A reader contacted me with a question about Tennessee’s three foot law and what the deal is with the special license plates. He has recently moved here from California, where the bike riding culture and laws vary from what we have here in Tennessee.
To the question about the license plates: The fee for the license plate is an additional $35 and, of that, about $15 goes to the Jeff Roth Cycling Foundation. Those involved with the Foundation were instrumental in getting the Jeff Roth and Brian Brown Bicycle Protection Act passed in 2007. The law reads
“[T]he operator of a motor vehicle when overtaking and passing a bicycle proceeding in the same direction on the roadway, shall leave a safe distance between the motor vehicle and the bicycle of not less than three feet (3′) and shall maintain such clearance until safely past the overtaken bicycle.”
The law passed without objection in both the Tennessee House and Senate. The penalty for violating this law is a class C misdemeanor.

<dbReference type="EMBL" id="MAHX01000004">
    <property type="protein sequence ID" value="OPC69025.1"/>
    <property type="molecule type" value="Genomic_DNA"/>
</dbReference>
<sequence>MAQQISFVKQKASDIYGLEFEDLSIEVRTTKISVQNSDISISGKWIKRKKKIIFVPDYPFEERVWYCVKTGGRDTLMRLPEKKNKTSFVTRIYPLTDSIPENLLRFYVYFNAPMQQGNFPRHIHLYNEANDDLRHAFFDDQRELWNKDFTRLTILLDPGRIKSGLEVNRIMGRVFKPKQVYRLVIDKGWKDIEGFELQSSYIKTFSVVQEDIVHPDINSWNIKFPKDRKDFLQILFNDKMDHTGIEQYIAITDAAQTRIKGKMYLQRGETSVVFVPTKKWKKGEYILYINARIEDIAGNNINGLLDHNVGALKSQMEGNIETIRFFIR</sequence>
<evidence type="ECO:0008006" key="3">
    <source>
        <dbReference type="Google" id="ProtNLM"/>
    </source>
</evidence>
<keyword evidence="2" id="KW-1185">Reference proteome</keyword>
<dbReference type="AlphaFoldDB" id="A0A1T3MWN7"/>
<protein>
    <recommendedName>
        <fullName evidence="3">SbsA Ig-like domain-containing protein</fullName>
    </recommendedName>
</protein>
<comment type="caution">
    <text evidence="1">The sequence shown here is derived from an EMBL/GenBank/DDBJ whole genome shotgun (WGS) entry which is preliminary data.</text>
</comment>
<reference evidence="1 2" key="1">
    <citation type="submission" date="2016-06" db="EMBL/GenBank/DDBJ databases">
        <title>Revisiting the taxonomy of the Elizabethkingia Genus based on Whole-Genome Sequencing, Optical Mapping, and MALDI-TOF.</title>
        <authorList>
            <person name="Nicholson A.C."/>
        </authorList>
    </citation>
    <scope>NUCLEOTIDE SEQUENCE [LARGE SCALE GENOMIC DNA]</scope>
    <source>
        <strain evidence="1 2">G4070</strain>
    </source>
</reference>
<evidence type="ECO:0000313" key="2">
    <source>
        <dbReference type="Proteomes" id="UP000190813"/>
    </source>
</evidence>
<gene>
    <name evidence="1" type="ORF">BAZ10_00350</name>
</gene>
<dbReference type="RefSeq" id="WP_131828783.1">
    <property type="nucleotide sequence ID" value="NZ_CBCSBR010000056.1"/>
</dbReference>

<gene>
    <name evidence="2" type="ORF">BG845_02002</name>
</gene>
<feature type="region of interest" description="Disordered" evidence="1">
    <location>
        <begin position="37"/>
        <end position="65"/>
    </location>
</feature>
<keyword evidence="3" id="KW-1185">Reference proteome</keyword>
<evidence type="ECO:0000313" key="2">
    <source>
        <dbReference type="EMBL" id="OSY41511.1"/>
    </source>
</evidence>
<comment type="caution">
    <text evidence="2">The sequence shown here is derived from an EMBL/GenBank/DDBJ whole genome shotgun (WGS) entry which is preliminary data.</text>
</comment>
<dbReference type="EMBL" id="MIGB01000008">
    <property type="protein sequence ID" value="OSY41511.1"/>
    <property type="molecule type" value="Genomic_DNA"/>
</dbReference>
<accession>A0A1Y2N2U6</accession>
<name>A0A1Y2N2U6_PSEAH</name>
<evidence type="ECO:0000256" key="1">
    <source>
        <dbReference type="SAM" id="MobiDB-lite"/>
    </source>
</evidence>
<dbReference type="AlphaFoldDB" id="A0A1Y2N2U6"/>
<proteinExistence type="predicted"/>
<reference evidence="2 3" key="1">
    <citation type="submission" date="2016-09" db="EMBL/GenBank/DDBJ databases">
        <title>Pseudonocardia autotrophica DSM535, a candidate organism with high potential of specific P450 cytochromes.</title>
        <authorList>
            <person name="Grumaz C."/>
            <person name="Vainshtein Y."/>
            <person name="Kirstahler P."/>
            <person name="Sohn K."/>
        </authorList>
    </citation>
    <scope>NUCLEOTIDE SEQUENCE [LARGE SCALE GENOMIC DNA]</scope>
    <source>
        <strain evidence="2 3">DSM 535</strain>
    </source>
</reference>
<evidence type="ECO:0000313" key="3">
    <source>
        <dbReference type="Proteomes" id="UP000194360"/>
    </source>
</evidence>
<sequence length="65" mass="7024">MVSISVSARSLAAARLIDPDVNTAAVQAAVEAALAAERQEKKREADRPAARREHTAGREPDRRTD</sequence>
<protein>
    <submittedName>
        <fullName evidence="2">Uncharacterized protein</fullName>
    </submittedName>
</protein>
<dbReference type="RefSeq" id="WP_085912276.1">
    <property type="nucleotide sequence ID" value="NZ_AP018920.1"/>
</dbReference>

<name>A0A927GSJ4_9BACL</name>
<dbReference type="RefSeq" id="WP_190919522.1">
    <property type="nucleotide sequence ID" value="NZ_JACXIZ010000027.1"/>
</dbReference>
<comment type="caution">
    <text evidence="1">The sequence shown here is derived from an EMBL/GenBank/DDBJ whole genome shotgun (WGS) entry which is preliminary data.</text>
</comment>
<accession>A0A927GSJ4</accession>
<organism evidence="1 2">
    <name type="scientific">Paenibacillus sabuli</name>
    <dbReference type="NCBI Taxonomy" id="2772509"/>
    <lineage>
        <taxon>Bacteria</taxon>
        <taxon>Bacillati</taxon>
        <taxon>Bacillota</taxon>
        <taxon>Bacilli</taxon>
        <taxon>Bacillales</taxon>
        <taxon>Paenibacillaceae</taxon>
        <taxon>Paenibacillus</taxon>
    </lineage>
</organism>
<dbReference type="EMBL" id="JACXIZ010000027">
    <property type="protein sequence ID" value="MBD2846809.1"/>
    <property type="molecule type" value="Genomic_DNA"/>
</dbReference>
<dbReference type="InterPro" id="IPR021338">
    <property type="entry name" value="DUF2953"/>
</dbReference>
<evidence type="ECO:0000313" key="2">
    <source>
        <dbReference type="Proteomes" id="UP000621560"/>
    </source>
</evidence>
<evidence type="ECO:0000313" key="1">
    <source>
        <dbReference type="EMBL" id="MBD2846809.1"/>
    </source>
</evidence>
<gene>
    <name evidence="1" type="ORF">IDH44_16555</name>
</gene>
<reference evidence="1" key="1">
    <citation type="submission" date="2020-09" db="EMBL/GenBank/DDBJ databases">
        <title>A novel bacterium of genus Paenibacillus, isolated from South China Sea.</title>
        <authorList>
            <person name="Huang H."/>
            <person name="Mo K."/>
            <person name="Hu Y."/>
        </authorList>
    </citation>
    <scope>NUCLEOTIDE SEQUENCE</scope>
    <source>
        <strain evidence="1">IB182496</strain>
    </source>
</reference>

When I started really riding again as an adult about 6 years ago, I was in a discussion with a friend of mine about riding on the roadways. This friend is smart, reads the news regularly, and is a former journalist. As a bike riding advocate, I would share news and information with her – including the 3 Feet Law which, at the time of our conversation, was a law for about 6 years. “Well, I’ve never heard of it,” she told me, which struck me as odd considering her voracious appetite for Tennessee related news and information. Then again, it could also be the echo chamber in which many bike riders and multi-modal transportation advocates find themselves in – WE all know the laws, and we try to publicize and promote them, but there’s only so much a small group like that can do.
Personally, I would consider it the duty of the DMV to send updates and changes to road law to all licensed drivers at least once a year. They’ve got your address on file! (And if it’s the wrong address, you’re supposed to update that on your driver’s license.) Additionally, when you go in to renew your license or to obtain a new one, there could be a one-page sheet on new laws. On the Department of Safety website, there’s no link to updated driving laws and regulations (not that I could find). There is, however, a news article about watching out for deer.
Ignorance is no excuse, and all drivers should be keenly aware that they are operating a vehicle that can be deadly. For myself, being a bike rider means that I am also a better vehicle operator, and I am thankful for that.